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Narnia - faith and fiction: The parallel world of C.S.Lewis
To understand the mythology of C.S. Lewis and his imaginary world of Narnia we may compare it to the world depicted in the novel and film The Da Vinci Code, that is, in the sharp perspective of "faith and fiction".
The contrast between these two imaginary worlds is instructive. Dan Brown draws on the work of de-mythologisers in a work of fiction, insinuating that it contains much fact, so as to lead his readers towards conclusions that are opposed to faith. He wants us to believe that the real world is, or should be, his fictional world.
Lewis, on the other hand, is a re-mythologiser. He reworks the great archetypes of the Scriptures, particularly the Redemption, in a fictional parallel world, Narnia, the name of its central region. He draws on mythological symbols from different cultures to create a new mythology, suggesting, at times in a somewhat obvious way, that this parallel world offers a key to better understanding greater realities that lie behind our world.
Fiction and faith
The "Lewis Code" is much more subtle than the "Da Vinci Code". Lewis uses fiction to evoke faith. Brown uses fiction to question and undermine faith. We need not linger on his facile world of faithless fiction.
In the "other world" that Lewis constructed we are faced with one obvious question: what precisely is Narnia? The name provides no clues at all, possibly based on the town of Narni to the north of Rome, apparently never visited by Lewis.
It is more important to look at the key figure, Aslan the lion, for he unlocks the massive moral and spiritual struggle that is worked out in Narnia. That Aslan is a Christ figure may not seem obvious to Christians accustomed to the great New Testament metaphor of the Lamb of God. But in Hebrew tradition a fierce lion is consonant with the Davidic Messiah. This King is the Lion of Judah.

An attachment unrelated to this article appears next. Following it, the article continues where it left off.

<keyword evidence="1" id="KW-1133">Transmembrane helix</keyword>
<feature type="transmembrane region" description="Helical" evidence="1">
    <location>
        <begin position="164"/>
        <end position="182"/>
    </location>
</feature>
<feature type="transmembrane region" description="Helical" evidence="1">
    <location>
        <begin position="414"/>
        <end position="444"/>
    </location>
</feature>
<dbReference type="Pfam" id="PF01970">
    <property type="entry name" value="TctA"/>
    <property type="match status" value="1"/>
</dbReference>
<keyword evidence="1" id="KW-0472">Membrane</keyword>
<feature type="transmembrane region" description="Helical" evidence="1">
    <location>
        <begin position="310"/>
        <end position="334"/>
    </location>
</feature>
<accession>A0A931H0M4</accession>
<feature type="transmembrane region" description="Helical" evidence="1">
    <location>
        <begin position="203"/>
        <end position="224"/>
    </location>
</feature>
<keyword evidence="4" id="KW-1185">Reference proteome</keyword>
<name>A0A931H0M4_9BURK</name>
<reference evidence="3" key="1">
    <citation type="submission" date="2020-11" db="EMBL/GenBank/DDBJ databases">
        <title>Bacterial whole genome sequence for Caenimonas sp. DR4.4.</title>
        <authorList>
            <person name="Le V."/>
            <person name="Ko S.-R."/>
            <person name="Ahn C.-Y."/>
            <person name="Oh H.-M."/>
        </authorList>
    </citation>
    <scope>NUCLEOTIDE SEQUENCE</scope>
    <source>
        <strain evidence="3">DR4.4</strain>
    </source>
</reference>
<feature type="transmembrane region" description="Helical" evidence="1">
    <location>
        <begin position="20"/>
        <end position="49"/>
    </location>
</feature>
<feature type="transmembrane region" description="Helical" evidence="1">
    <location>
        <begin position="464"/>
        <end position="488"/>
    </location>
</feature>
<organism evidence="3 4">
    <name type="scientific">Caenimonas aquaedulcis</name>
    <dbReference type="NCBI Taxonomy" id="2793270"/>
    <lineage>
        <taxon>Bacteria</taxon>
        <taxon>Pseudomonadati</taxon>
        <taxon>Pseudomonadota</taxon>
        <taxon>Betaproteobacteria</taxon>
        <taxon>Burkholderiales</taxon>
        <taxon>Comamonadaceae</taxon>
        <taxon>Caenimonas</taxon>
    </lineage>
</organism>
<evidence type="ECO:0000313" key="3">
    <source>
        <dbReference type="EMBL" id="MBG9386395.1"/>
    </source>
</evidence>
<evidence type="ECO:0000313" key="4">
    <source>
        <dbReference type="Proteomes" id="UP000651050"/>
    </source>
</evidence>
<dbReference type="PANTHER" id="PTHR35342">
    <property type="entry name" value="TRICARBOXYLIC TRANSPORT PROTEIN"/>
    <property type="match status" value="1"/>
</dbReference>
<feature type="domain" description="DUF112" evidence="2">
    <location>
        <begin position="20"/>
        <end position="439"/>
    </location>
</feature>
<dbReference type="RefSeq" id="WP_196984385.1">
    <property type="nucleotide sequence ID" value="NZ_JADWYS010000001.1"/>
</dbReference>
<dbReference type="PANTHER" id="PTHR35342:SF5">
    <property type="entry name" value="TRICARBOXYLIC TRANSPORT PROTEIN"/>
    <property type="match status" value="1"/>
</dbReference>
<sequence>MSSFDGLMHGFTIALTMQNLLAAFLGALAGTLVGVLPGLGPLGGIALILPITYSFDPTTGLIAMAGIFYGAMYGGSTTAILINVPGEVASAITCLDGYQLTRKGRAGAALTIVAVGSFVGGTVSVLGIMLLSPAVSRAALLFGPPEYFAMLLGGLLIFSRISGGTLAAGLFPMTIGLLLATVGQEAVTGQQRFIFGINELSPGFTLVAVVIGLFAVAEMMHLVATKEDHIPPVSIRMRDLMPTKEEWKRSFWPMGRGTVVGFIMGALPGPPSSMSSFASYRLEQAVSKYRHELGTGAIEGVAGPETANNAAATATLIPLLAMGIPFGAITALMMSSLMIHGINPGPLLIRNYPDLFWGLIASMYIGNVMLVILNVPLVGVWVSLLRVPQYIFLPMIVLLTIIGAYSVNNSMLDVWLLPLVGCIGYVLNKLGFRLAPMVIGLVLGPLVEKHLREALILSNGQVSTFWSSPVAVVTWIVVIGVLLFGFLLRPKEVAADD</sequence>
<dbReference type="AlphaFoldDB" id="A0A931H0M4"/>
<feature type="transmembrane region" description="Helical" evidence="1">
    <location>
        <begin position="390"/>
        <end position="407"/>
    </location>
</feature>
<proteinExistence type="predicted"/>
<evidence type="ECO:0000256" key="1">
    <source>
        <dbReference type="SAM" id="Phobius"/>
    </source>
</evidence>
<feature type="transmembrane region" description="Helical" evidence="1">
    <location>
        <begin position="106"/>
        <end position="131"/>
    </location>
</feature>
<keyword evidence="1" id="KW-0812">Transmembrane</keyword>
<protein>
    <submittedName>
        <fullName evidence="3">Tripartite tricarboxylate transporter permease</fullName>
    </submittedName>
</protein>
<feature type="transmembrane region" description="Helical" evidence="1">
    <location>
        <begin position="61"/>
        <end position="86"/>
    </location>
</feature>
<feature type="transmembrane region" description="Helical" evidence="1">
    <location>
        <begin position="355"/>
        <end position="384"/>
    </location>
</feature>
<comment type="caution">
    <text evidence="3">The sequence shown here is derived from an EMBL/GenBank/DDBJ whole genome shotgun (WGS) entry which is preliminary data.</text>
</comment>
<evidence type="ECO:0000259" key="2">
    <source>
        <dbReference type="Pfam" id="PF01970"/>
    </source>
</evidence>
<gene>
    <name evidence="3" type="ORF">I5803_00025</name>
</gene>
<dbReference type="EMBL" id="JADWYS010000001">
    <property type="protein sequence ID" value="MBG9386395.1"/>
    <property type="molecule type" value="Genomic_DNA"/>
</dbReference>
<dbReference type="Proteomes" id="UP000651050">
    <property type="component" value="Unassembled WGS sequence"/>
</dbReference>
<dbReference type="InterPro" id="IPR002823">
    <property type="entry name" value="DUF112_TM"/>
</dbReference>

Nevertheless, when the film The Lion, the Witch and the Wardrobe appeared, an American critic shared her insights into the "real meaning" of Lewis' work. She claimed that Aslan is in fact the British Lion and Narnia is the British Empire, assaulted by evil totalitarians in the Second World War, hence the setting of The Lion, the Witch and the Wardrobe.
This lady's insights drew scorn and much mirth from C.S. Lewis buffs. But I am not so sure we can dismiss her clumsy opinions out of hand. There are interesting links between the tidy, but embattled, British world of Lewis the Oxford don and his wildly imaginative world of Narnia. In the other world he found a freedom and a sense of light and hope largely absent from the gloomy post-War Britain of Clement Atlee, lingering rationing and weed-filled bomb sites.
Lewis wanted to maintain the links between the two worlds, to underline his view that Narnia is not some parallel universe going about its own business, as in science fiction mythology, but a real world that is inextricably linked to our world, even as there are only a few ways into it. The drama of fall and redemption, of death and resurrection, of mortality and immortal life is fought out in both worlds, and participation in the struggles of Narnia has direct bearing on how the central characters, the children, are meant to live when they return to our world.
However, in terms of a prevailing culture depicted by Lewis in his imaginary realm, it would be wrong to see Narnia as a "little England". The reflected culture of Britain with talking animals can swiftly change to something akin to gothic Balkan mythology when one enters the Northern realms of brutal cannibal giants. Moreover, we pass into an earlier world that is a blend of medieval Baghdad and pre-Islamic Constantinople when we venture into the desert realms. The marshlands of Puddleglum could be any dreary region of Northern Europe.
Like Middle Earth in Tolkien's books, Narnia reflects, yet reworks, a familiar culture, at the heart of a world that is much wider than tea and toast with bourgeois beavers. That becomes clearer when one reads the Narnia books in the order, not of their publication but as they follow the historical time line intended by the author, that is from the creation of Narnia through to The Last Battle. There is now an edition of the Narnia books that respects Lewis's chronology.
The divine power in Narnia is a "deep magic" that lies behind the creation of the world centered around Narnia, a creation in which Aslan, by his own account, was involved. That is an echo of classical orthodox Christology, that the Divine Word, God the Son, is involved in creation. The power of the deep magic is evoked above all in the redemptive self-sacrifice and resurrection of Aslan.
However, while it is subject to the principles of the deep magic, Narnia is not a world based on or shaped by the laws of fatalism. The ugly and grotesque animals are not all bad, nor are the attractive animals necessarily good. There are good dwarves just as there are bad dwarves.